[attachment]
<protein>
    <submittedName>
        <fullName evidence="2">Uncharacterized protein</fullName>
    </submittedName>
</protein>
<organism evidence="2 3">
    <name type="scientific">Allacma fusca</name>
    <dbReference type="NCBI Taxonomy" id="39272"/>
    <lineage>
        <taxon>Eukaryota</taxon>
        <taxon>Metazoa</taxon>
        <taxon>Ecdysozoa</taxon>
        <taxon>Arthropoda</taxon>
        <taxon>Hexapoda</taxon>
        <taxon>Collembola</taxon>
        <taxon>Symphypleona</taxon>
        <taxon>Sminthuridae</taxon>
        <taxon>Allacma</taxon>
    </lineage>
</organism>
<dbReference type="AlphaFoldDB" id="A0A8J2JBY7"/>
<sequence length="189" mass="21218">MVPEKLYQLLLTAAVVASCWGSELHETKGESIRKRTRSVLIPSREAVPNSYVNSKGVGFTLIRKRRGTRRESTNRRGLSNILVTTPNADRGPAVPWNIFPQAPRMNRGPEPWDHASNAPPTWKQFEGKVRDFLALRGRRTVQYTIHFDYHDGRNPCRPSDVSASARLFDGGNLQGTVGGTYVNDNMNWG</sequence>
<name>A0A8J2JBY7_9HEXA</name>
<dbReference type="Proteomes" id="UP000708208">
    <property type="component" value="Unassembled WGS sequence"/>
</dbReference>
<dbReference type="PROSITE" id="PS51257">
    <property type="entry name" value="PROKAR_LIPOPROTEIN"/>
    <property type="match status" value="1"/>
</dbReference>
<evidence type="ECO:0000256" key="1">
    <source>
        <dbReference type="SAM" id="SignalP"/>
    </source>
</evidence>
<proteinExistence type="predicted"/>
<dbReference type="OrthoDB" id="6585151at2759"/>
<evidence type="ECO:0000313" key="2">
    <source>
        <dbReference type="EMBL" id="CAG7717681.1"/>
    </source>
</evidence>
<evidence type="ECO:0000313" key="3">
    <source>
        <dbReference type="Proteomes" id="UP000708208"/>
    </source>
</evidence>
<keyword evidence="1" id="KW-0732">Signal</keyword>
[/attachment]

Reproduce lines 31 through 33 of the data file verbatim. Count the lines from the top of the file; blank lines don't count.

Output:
<evidence type="ECO:0000256" key="1">
    <source>
        <dbReference type="SAM" id="SignalP"/>